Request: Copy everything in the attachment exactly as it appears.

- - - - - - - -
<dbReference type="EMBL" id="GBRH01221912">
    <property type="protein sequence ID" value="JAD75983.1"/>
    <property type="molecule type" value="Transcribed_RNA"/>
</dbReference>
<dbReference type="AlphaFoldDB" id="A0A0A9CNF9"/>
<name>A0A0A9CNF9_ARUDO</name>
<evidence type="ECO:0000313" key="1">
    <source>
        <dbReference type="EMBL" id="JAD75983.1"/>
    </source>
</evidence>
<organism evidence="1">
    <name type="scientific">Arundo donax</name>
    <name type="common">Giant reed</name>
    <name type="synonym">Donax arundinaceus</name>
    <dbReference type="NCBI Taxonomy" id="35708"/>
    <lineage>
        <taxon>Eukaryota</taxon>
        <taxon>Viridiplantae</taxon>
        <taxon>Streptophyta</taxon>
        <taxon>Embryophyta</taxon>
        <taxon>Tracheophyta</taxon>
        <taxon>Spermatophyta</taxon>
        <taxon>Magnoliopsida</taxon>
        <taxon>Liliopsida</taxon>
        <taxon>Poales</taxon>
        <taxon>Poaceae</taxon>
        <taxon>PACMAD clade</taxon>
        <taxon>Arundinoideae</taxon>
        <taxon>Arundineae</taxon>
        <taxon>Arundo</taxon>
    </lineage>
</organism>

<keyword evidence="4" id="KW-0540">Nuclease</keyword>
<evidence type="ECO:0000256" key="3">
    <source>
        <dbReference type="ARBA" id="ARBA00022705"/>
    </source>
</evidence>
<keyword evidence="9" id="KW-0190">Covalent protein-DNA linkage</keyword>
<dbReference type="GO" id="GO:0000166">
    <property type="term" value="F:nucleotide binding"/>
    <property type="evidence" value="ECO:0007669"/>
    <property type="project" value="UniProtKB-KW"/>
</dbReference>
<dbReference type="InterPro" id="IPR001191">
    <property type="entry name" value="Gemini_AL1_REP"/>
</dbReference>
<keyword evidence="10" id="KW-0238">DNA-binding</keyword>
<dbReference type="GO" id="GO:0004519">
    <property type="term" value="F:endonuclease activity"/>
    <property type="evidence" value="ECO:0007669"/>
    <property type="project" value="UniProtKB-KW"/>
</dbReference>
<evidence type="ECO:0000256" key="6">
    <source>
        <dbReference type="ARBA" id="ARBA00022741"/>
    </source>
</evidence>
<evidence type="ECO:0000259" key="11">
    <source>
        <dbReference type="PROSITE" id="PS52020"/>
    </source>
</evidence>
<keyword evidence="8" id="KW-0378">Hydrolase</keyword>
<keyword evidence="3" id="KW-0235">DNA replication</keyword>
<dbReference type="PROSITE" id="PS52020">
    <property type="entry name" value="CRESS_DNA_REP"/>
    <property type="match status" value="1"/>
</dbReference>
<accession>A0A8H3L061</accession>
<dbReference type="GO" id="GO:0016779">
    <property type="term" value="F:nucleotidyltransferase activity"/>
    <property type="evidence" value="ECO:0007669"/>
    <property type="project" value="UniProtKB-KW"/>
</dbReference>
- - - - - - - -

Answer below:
<dbReference type="EMBL" id="GBRH01221912">
    <property type="protein sequence ID" value="JAD75983.1"/>
    <property type="molecule type" value="Transcribed_RNA"/>
</dbReference>
<dbReference type="AlphaFoldDB" id="A0A0A9CNF9"/>
<name>A0A0A9CNF9_ARUDO</name>
<evidence type="ECO:0000313" key="1">
    <source>
        <dbReference type="EMBL" id="JAD75983.1"/>
    </source>
</evidence>
<organism evidence="1">
    <name type="scientific">Arundo donax</name>
    <name type="common">Giant reed</name>
    <name type="synonym">Donax arundinaceus</name>
    <dbReference type="NCBI Taxonomy" id="35708"/>
    <lineage>
        <taxon>Eukaryota</taxon>
        <taxon>Viridiplantae</taxon>
        <taxon>Streptophyta</taxon>
        <taxon>Embryophyta</taxon>
        <taxon>Tracheophyta</taxon>
        <taxon>Spermatophyta</taxon>
        <taxon>Magnoliopsida</taxon>
        <taxon>Liliopsida</taxon>
        <taxon>Poales</taxon>
        <taxon>Poaceae</taxon>
        <taxon>PACMAD clade</taxon>
        <taxon>Arundinoideae</taxon>
        <taxon>Arundineae</taxon>
        <taxon>Arundo</taxon>
    </lineage>
</organism>

<keyword evidence="4" id="KW-0540">Nuclease</keyword>
<evidence type="ECO:0000256" key="3">
    <source>
        <dbReference type="ARBA" id="ARBA00022705"/>
    </source>
</evidence>
<keyword evidence="9" id="KW-0190">Covalent protein-DNA linkage</keyword>
<dbReference type="GO" id="GO:0000166">
    <property type="term" value="F:nucleotide binding"/>
    <property type="evidence" value="ECO:0007669"/>
    <property type="project" value="UniProtKB-KW"/>
</dbReference>
<dbReference type="InterPro" id="IPR001191">
    <property type="entry name" value="Gemini_AL1_REP"/>
</dbReference>
<keyword evidence="10" id="KW-0238">DNA-binding</keyword>
<dbReference type="GO" id="GO:0004519">
    <property type="term" value="F:endonuclease activity"/>
    <property type="evidence" value="ECO:0007669"/>
    <property type="project" value="UniProtKB-KW"/>
</dbReference>
<evidence type="ECO:0000256" key="6">
    <source>
        <dbReference type="ARBA" id="ARBA00022741"/>
    </source>
</evidence>
<evidence type="ECO:0000259" key="11">
    <source>
        <dbReference type="PROSITE" id="PS52020"/>
    </source>
</evidence>
<keyword evidence="8" id="KW-0378">Hydrolase</keyword>
<keyword evidence="3" id="KW-0235">DNA replication</keyword>
<dbReference type="PROSITE" id="PS52020">
    <property type="entry name" value="CRESS_DNA_REP"/>
    <property type="match status" value="1"/>
</dbReference>
<accession>A0A8H3L061</accession>
<dbReference type="GO" id="GO:0016779">
    <property type="term" value="F:nucleotidyltransferase activity"/>
    <property type="evidence" value="ECO:0007669"/>
    <property type="project" value="UniProtKB-KW"/>
</dbReference>